As an employer you can request an employee leave the workplace if they are showing symptoms of an illness to protect the health and safety of your customers and employees. You can also ask your employee to take two weeks off work without pay and self-quarantine due to international travel and COVID 19, but what are their rights in Canada?
In the past, an employer that docks pay for two weeks could well be facing a case of constructive dismissal. Constructive dismissal means that even though you didn’t explicitly terminate their employment, you effectively did so by breaching a fundamental term of the employment relationship. Your employee could then seek some form of notice/severance entitlement.
Having said that, current medical recommendations from our public health and government are for anyone who has returned from travel outside of Canada to self-quarantine for 14 days. Your request for an employee to stay home would certainly be considered reasonable, particularly in light of the obligations under the Occupational Health and Safety Act to keep the workplace safe. This is also the case if an employee shows symptoms of an illness in the workplace.
In the circumstances, employers wanting to retain their valued employees may wish to consider a temporary adjustment to their sick leave policy for sick pay and/or personal days. Perhaps there are creative work from home options to be offered to maintain productivity and employee earnings. Could your company provide emergency pay loans to help employees meet their personal financial obligation or implement a supplementary unemployment benefit plan to top-up EI benefits?
OCCUPATIONAL HEALTH & SAFETY:
A note on roles and responsibilities
The Public Health Agency of Canada is responsible for preparing for and responding to any infectious disease emergencies that may happen in Canada.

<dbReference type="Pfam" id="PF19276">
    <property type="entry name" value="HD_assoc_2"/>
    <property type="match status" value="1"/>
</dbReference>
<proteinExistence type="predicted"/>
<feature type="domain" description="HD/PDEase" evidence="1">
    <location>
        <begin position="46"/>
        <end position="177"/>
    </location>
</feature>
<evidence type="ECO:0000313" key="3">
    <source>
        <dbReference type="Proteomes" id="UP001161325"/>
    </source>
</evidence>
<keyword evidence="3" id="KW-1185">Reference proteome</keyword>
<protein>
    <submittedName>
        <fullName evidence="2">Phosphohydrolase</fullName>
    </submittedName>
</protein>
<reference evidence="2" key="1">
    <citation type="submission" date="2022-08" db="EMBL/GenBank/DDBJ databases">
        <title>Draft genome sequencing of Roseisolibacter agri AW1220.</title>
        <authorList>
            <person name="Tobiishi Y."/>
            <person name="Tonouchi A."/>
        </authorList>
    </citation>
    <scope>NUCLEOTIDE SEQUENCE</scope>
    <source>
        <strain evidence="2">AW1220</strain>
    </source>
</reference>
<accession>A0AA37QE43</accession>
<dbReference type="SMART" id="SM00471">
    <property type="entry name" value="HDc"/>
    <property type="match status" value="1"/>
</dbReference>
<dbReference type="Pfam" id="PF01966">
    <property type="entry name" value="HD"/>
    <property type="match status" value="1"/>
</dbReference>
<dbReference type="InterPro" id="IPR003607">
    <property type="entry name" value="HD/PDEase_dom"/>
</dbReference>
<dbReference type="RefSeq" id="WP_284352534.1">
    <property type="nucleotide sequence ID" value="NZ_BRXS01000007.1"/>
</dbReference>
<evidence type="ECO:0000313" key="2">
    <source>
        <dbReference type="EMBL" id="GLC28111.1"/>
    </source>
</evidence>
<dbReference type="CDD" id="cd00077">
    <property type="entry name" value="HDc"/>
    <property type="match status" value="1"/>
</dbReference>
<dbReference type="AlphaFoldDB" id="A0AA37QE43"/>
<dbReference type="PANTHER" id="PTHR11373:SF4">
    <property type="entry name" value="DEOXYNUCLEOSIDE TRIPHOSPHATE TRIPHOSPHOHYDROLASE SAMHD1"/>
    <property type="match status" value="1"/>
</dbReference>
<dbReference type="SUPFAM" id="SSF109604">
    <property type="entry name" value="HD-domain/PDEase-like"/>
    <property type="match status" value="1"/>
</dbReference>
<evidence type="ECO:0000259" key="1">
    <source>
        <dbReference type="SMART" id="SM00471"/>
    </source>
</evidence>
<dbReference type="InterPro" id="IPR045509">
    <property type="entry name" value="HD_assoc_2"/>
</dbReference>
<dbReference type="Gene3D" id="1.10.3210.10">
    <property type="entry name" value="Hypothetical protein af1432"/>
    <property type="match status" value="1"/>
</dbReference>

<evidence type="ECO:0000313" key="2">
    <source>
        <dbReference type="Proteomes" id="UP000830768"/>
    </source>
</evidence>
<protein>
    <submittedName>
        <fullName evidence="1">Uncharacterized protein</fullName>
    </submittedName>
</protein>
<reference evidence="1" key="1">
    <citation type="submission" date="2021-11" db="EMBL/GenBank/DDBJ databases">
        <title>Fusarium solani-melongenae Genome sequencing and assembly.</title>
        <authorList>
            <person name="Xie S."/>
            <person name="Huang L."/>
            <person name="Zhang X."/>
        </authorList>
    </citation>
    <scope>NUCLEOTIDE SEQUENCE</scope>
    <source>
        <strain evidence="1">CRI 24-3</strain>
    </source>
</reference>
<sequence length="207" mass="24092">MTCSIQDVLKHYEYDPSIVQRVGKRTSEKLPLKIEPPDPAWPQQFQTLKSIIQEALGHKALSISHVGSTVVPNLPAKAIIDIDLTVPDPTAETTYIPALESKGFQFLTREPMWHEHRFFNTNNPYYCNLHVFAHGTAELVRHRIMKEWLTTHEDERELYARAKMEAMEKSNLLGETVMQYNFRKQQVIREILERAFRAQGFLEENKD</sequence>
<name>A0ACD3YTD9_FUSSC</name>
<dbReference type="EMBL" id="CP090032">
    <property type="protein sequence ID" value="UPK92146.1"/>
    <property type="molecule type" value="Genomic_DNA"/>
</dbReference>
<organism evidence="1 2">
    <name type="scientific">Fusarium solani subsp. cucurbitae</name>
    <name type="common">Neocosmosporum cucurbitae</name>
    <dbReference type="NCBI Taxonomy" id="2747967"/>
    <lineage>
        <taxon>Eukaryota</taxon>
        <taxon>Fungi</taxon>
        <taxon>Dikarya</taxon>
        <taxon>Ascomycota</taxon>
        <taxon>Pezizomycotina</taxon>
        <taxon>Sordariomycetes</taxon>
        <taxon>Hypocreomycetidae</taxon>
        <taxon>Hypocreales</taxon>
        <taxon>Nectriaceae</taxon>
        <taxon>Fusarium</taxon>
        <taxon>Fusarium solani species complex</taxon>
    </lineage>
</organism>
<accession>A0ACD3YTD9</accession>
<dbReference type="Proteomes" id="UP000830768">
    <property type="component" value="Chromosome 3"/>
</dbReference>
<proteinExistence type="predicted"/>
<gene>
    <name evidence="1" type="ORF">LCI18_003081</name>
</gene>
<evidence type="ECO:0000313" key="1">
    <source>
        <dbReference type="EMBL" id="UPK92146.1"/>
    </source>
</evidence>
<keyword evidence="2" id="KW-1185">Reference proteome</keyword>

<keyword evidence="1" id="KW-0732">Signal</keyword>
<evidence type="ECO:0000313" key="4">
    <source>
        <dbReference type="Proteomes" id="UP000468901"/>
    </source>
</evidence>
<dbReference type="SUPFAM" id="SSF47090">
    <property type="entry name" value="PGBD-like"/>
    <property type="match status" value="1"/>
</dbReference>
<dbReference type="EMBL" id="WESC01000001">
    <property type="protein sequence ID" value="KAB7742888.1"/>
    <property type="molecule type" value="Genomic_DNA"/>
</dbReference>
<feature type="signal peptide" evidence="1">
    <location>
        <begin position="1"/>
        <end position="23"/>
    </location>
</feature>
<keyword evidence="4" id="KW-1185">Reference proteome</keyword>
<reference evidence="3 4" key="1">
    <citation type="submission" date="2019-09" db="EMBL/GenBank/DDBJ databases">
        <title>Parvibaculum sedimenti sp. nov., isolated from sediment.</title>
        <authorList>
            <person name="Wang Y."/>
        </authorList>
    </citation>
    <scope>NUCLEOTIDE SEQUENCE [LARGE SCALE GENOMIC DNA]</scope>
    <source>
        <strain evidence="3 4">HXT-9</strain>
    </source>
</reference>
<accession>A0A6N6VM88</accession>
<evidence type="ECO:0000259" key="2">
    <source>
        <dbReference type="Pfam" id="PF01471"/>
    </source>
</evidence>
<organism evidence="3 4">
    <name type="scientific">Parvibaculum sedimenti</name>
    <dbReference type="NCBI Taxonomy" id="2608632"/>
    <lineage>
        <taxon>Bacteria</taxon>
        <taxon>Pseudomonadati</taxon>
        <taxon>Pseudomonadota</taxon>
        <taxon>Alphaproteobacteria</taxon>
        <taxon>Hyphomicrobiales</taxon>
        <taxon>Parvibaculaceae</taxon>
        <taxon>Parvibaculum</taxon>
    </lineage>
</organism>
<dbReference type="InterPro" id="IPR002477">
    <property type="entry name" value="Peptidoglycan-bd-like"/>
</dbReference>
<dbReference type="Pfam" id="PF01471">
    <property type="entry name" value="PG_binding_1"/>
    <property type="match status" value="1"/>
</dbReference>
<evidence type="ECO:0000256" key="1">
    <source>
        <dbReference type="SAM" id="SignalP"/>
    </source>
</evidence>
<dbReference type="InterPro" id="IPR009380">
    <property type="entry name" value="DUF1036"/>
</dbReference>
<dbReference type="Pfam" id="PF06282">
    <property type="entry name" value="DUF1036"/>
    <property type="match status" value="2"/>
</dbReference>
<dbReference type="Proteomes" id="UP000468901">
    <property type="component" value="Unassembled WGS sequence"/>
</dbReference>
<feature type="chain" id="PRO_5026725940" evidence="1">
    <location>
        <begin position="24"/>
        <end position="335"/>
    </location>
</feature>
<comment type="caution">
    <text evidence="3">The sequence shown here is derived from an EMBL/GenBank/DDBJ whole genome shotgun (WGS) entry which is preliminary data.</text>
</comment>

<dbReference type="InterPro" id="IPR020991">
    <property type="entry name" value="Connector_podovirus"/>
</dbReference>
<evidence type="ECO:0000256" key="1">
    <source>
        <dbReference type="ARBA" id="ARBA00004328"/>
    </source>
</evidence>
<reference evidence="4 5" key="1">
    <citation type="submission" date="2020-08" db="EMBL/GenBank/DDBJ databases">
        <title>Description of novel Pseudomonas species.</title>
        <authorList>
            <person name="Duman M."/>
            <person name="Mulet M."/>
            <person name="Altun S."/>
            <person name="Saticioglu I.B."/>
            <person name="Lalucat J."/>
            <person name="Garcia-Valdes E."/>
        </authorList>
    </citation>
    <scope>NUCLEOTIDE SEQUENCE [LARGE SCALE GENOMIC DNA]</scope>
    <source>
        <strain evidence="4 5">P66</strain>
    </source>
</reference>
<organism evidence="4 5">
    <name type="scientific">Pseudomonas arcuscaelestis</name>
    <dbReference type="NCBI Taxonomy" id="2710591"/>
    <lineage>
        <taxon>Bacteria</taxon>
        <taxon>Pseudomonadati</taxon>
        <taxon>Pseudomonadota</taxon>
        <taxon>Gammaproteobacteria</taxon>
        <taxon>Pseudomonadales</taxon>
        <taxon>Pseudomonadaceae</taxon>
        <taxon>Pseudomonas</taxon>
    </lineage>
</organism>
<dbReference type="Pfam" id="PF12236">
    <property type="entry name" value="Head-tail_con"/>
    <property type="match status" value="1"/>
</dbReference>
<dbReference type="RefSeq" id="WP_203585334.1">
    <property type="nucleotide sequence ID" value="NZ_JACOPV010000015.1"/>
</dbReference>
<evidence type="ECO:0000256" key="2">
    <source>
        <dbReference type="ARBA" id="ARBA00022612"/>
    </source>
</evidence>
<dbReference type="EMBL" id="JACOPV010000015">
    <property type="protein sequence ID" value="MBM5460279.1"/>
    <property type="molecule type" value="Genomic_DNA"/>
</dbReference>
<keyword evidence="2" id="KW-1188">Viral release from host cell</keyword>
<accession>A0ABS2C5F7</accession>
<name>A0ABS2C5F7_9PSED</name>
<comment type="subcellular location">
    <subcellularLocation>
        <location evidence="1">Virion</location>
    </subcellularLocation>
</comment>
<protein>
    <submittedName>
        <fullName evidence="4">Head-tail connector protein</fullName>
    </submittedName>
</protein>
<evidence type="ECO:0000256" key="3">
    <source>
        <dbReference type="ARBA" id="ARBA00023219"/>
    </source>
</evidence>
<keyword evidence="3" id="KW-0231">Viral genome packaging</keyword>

Employers are responsible for protecting the health and safety of their employees while at work.
Employer responsibilities under Part II of the Canada Labour Code
Employers are responsible for protecting the health and safety of employees at work. They are required to implement preventative measures to ensure employees are not exposed to conditions that could be harmful to their health or safety while working.
If there is a risk of exposure to COVID-19 for employees while working, employers must:
- identify the risk
- assess the risk, and
- implement proper controls through their Hazard Prevention Program
If the employer requires personal protective equipment, they must provide training and procedures to employees. Employees must comply with the employer’s procedures.
Employee rights under Part II of the Canada Labour Code
Under the Code, employees have 3 basic rights:
- the right to know
- the right to participate, and
- the right to refuse dangerous work
Definition of danger: “any hazard, condition or activity that could reasonably be expected to be an imminent or serious threat to the life or health of a person exposed to it before the hazard or condition can be corrected or the activity altered.”
For more information about refusal to work under Part II of the Code: Right to refuse dangerous work
INFORMATION AND RESOURCES
BC Health line: call 1-888-COVID19 for non-medical information on the virus covering everything from travel recommendations to social distancing. The line will be manned by service representatives from 7:30 a.m. to 8 p.m. seven days a week, and information will be provided in more than 110 languages.
Or: text 604-630-0300 for COVID-19 information.
Information about coronavirus and prevention:
- Coronavirus disease (COVID-19): Outbreak update
- The World Health Organization (WHO) information and preventative measures
- Centers for Disease Control and Prevention
- BC Centre for Disease Control
Information on workplace health and safety, and federal labour standards:
The impact of this illness is unprecedented in our modern history and it is only by working together, communicating openly, providing as much information and reassurance to each other and our teams, that we will navigate these uncertain times.
Our team at TallSky Consulting is here to support all of your HR requirements and we share your desire to enhance and protect the health and well-being of our communities and workplaces.
Given current events, we are available to provide the following services:
- Evaluating remote-work policies and practices
- Remote interview preparation and facilitation
- Assessing workplace readiness plans
DISCLAIMER: The information is provided as general information on these topics, and given the rapidly evolving environment, they may not be relevant with recent updates or changes on the topic. These materials are not meant to be a substitute for specific legal advice. Please do not rely solely upon this information for making decisions regarding employees in your workplace.